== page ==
Ambassador Linda Thomas-Greenfield
U.S. Representative to the United Nations
New York, New York
April 15, 2021
Thank you, Mr. President. And let me thank the briefers for your informative updates.
Today I’d like to talk about three aspects of the situation in Yemen: our efforts toward a ceasefire, the Houthi violence and violations preventing peace, and the country’s dire humanitarian crisis.
First: diplomacy can, should, and must end the war in Yemen. And we heard that from Martin. U.S. Special Envoy Timothy Lenderking is leading our diplomatic efforts, working closely with the UN to bring the parties together and conclude this conflict. The goals are clear: achieve a comprehensive, nationwide ceasefire, re-open Sana’a’s international airport, implement the Stockholm Agreement’s financial provisions, and immediately start political consultations. Special Envoy Lenderking’s return in late March from Saudi Arabia and Oman, where he held productive meetings with Omani, Saudi, and Yemeni senior leaders, in coordination with Special Envoy Griffiths, is part of that. As he outlined on that trip, the first step is for all parties to stop fighting and commit to a ceasefire.
So, we welcome Saudi Arabia’s March 22 announcement of its commitment to reach a ceasefire and engage in inclusive political talks to help end the conflict. And we also welcome the Government of Yemen’s continued commitment to reach a ceasefire. We now urge the Houthis to respond and to engage productively.
And this leads me directly to my second point: Houthi actions to date do not lead us to believe they are committed to a peaceful resolution of the conflict. The Houthi offensive in Marib continues to take Yemeni lives – including those internally displaced. And we condemn the Houthis for their violence against IDP sites on the outskirts of Marib, as well as the almost daily drone and ballistic missile attacks on Saudi Arabia.
The Houthis also continue their dereliction of duty with the Safer oil tanker, delaying the UN’s assessment and initial repair of the vessel. This needs to end. For nearly two years, the Houthis have continued to move the goalposts. And we call on them to allow the assessment to proceed without further delays and urge other nations to press the Houthis to allow the assessment immediately.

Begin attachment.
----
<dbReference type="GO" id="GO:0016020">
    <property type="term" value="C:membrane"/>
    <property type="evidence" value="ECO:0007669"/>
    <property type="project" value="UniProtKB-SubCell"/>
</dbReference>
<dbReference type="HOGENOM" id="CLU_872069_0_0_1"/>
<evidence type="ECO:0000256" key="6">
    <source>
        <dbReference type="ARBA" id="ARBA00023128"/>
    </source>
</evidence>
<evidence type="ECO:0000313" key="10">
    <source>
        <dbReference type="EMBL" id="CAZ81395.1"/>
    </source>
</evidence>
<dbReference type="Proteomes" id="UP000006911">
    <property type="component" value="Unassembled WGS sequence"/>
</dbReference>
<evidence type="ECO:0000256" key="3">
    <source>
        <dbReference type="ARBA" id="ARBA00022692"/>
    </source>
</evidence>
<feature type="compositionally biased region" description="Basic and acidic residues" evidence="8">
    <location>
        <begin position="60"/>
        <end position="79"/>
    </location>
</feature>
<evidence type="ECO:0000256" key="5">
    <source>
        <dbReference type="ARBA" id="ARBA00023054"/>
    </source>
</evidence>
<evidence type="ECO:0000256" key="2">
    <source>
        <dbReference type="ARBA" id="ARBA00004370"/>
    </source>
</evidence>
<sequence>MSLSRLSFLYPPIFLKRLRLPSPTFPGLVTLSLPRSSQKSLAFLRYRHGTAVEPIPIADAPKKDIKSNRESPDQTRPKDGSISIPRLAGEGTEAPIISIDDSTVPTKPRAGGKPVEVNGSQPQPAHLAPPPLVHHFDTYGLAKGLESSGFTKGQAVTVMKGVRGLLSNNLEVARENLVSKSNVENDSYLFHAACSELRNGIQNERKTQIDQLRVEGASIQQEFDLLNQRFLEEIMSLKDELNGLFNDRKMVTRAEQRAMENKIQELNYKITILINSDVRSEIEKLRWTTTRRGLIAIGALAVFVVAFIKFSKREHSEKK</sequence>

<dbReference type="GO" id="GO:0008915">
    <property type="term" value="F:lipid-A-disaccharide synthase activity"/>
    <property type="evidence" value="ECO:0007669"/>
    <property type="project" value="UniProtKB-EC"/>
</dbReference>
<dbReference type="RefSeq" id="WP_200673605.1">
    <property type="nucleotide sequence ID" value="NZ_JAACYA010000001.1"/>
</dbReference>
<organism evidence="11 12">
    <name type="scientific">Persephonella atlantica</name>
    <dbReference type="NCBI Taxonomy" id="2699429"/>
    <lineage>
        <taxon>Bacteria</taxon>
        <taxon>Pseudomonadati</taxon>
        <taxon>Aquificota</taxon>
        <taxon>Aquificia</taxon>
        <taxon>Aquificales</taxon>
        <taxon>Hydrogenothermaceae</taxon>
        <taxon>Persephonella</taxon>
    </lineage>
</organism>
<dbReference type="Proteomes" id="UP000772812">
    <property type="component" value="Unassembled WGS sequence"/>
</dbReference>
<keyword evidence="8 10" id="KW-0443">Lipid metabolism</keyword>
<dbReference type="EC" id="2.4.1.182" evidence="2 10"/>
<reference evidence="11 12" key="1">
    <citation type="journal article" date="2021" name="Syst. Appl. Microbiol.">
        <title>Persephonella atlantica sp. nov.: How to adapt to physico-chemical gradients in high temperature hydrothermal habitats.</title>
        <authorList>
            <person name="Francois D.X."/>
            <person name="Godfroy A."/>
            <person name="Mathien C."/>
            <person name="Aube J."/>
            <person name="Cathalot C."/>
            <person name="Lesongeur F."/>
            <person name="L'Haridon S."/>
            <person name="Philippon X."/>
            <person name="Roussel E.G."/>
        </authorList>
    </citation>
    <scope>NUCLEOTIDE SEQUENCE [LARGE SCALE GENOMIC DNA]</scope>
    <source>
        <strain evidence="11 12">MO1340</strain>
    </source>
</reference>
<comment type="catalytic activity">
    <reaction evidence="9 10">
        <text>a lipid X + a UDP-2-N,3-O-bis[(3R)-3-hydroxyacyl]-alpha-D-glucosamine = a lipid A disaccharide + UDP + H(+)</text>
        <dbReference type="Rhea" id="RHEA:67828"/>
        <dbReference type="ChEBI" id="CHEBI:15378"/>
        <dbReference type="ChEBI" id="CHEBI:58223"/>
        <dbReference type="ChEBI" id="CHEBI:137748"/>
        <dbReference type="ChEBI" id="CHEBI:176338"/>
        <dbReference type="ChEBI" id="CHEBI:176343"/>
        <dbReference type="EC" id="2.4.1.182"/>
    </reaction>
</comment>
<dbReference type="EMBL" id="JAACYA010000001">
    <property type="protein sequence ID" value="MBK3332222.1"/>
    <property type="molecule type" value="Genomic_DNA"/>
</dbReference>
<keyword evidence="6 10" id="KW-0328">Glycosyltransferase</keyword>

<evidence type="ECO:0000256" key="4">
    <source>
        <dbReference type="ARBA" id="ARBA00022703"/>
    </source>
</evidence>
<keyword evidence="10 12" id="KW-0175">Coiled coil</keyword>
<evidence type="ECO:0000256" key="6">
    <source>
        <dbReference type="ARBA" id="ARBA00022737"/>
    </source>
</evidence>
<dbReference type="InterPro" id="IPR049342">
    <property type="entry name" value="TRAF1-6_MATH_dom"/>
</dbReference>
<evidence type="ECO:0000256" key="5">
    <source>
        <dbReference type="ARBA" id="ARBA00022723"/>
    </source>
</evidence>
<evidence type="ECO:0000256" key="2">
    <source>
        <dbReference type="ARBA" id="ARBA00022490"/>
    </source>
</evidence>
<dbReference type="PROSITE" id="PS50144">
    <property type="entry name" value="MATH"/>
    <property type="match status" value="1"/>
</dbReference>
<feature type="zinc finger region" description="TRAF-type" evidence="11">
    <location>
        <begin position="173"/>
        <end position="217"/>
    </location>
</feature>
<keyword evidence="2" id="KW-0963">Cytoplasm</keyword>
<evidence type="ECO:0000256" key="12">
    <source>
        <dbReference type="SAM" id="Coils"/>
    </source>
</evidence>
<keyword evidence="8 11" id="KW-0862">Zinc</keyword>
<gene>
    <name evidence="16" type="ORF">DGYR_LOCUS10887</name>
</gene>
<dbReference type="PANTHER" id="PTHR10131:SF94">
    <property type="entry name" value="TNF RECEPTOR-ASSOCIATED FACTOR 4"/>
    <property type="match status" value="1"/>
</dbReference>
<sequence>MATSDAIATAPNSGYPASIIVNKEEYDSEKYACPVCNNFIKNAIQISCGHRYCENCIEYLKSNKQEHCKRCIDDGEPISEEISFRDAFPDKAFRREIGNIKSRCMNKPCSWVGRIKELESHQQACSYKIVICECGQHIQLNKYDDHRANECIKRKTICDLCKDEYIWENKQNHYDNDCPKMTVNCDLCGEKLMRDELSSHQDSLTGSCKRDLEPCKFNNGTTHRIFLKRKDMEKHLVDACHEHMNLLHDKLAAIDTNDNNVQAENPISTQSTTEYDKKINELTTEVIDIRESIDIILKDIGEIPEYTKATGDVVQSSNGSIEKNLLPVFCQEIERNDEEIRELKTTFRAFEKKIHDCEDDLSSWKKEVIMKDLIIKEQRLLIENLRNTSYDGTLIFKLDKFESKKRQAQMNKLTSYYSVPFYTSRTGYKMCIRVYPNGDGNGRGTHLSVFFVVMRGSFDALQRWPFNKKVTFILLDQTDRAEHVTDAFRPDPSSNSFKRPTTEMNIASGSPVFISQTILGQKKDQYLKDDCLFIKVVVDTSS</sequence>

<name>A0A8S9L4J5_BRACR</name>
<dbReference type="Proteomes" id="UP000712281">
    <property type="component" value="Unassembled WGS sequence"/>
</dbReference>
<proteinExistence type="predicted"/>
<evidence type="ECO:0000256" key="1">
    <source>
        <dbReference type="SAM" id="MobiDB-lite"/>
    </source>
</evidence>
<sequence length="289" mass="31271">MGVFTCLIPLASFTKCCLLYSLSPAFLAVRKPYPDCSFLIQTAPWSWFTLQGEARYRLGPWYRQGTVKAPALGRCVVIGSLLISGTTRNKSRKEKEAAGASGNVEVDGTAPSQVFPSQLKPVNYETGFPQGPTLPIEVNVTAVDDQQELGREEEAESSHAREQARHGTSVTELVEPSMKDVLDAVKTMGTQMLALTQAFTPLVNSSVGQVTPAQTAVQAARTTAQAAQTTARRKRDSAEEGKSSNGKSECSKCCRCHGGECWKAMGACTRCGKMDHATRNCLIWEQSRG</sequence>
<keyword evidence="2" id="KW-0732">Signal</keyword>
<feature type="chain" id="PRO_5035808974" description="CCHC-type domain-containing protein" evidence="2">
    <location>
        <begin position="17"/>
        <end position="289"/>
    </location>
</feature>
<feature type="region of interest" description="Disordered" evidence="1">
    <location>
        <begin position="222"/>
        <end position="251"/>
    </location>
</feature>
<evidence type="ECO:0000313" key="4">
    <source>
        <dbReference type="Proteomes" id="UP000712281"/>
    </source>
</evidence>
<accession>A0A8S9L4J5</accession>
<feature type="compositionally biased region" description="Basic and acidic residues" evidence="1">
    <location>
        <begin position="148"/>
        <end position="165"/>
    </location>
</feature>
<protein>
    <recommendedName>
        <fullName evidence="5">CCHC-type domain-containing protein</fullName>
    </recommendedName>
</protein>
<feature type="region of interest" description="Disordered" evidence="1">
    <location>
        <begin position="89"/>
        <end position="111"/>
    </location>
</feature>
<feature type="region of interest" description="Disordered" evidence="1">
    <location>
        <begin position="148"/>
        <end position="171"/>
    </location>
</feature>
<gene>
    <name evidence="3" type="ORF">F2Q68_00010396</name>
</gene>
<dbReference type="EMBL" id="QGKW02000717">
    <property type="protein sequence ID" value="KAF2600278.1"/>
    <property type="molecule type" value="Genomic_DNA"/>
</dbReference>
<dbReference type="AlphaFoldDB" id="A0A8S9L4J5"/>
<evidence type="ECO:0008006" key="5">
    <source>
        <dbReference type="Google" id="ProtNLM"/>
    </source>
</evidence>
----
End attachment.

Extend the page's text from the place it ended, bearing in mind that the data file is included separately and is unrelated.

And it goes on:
Worst of all, the Houthis continue to consistently defy people’s basic human rights. Levi Marhabi, a Yemeni Jew, has been wrongfully detained by the Houthis just for his religious beliefs. For years he has sat behind bars without cause. His mother has stayed in Yemen – risking her own life – to be near him. And she refused to abandon her child. But a few weeks ago, the Houthis summarily deported more members of the Yemeni Jewish community, including Levi’s mother. And the pain that the Marhabi family is experiencing exemplifies the pain of so many Yemenis today.
So, we reiterate our call for the Houthis to immediately release Levi, and stop their human rights abuses. And we ask that the international community also join us in that call.
Enough of the violence. And enough of the violations. It’s time for the Houthis to respond to the proposal for a nationwide ceasefire. And it’s time they respect their obligations under international humanitarian law, including obligations regarding the protection of civilians. Just look at what the continued conflict is doing to the country. Yemen faces the worst humanitarian emergency in the world. Over 16 million Yemenis – more than half of the country’s population – are in acute need of food assistance. So, we call on all parties to permit the free flow of both commercial and humanitarian commodities, including fuel, food, and medical supplies. And until we can end this war, the international community must step up to fund the humanitarian responses without delay. And we heard that from Mark Lowcock.
On the fuel shortage specifically, thank you to Saudi Arabia for contributing over $422 million in fuel grant support to the Republic of Yemen government aimed at providing electricity to the population. We ask Saudi Arabia to ensure this fuel is delivered as quickly as possible. The recent clearance of four fuel vessels in northern Yemen is a positive step in the short term, and we welcome the Yemeni government’s announcement of its intent to clear three additional ships. But these measures are not enough. We understand the urgent need for fuel to get into Hudaydah port. This is a constant priority in our conversations with the Yemeni government and with Saudi Arabia. But it’s critical that all parties – including the Houthis, who use fuel to fund their war effort – allow both commercial and humanitarian commodities to reach those who need them. Otherwise, the humanitarian emergency in Houthi-controlled areas will become unimaginably bleak.
Fortunately, I believe we have a real opportunity here. We can implement a ceasefire. We can pressure the Houthis to stop the violence and violations. And we can address the humanitarian crisis. This is a rare opportunity for progress. It will take all of us – all of us working together – to make this happen. And I hope we have the courage to do that.
Eid Mubarak to all of our Muslim colleagues, and to all Yemeni people.